The fourth season of The Killing begins with Sarah Linden (Mireille Enos) washing blood off her body, the pink runoff rushing quickly down the drain. It’s a telling opening statement for the final six episodes of the series, as the detective and her no less terminally troubled partner, Stephen Holder (Joel Kinnaman), must now cover up their own crime: the execution of the Pied Piper, an abductor and killer of lost young women. One of the season’s more noteworthy visual predilections is its use of blood as a sign of guilt, as Linden consistently finds flecks of incriminating forensic evidence around her home. It’s fitting, as remorse has always been a driving thematic force in The Killing, all the way back to when Linden saw the search for Rosie Larsen’s killer as a way toward redemption after failing to save another young woman.
What’s always hampered this intriguing series is the overbearingly lugubrious atmosphere that its creators have leaned on to highlight the morose emotional timbre of their characters. Set in stormy Seattle, The Killing evinces a purgatorial moodiness that grates in its heavy-handedness, from the constant overhead shots of the city to the grim, muted color palette, though the effect isn’t as catastrophically overwhelming as it was in the show’s less grounded second season. There are a handful of scenes here that are as intimate as any the series has produced thus far, mainly involving Linden and her son, Jack (Liam James), but they’re drowned out by the show’s stock, uncomplicated, and ultimately cynical outlook on the fundamental corruption of most major cultural and social institutions.
Though the specter of the Pied Piper hangs heavy over everyone, the fourth season centers on a new case as well, the brutal execution of the Stansburys, a wealthy Seattle family. Inevitably, this brood turns out to be a nest of vipers (sadistic father, molesting mother, hateful sister, etc.), and at first, clues point to the surviving family member, Kyle (Tyler Ross), a cadet at St. George’s Military Academy who barely survives what looks like a suicide attempt at the scene of the crime. The show’s writers go on to set up the expected line of red herrings for Linden and Holder to look into, including Joan Allen’s Col. Margaret O’Neal, the head of St. George’s, and a pervert neighbor with the requisite room wallpapered with peeping-tom photos of Kyle’s sister in various stages of undress. The photo room is an almost obligatory image of eerie obsession, and much of Linden and Holder’s latest investigation is written as if it were lifted from a playbook for your average police procedural—which is to say, without interest in exploring the full psychological effects of the Pied Piper case, which has rendered the SPD officers desperate, homicidal, and on the brink of madness.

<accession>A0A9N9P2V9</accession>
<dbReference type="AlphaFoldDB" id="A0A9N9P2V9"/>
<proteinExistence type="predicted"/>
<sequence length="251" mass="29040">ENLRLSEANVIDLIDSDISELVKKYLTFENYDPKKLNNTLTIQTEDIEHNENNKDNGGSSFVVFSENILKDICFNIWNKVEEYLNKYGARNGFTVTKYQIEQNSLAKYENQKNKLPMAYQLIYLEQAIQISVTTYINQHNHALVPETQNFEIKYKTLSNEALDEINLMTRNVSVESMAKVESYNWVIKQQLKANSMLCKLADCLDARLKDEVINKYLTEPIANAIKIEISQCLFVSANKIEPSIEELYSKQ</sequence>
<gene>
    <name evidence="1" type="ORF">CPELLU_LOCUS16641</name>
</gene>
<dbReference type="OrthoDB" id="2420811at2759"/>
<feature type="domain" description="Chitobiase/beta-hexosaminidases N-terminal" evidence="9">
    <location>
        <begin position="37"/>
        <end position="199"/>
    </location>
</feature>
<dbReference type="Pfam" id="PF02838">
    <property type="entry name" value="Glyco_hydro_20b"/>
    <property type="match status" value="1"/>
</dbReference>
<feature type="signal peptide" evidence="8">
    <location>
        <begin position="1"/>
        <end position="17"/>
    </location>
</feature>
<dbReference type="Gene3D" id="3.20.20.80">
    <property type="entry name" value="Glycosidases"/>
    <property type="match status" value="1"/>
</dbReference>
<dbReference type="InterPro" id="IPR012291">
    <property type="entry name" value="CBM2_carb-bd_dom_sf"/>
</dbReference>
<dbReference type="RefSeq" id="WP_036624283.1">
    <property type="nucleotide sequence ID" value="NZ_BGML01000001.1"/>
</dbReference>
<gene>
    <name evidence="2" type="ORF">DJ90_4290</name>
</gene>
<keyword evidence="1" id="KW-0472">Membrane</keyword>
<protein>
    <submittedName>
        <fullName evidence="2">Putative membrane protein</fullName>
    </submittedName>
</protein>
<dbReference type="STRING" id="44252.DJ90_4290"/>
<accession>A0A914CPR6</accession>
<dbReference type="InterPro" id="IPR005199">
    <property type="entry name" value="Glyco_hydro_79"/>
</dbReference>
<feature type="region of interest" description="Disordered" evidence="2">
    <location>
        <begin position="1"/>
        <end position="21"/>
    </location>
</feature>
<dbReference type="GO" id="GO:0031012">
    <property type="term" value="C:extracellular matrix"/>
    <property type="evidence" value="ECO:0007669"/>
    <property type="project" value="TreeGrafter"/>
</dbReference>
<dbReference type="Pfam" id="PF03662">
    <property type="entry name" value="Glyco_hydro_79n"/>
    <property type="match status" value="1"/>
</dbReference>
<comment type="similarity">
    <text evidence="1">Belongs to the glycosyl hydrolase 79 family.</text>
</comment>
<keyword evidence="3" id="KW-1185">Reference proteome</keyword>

For a series that had to switch networks just to provide closure for the galvanizing, open-ended third season, there’s nothing viscerally compelling about this latest manhunt, no grand expressive sense of ending. The talk-heavy interactions, familial rifts, and dense backstory, which dominates much of the dialogue, are given admirable efficacy by the cast, but the mysteries and “suspense” in this season, largely evoked by the investigation into Kyle, his family, and his school, feel predetermined, half-assed variations on the two crimes at the center of the three previous seasons. Even in its tense, involving conclusion, the final season of The Killing conjures nothing so much as a more compact recitation of its mundane pessimism, still incapable of shaking the humdrum drama and redundant thrills that forced the series to find a new home in the first place.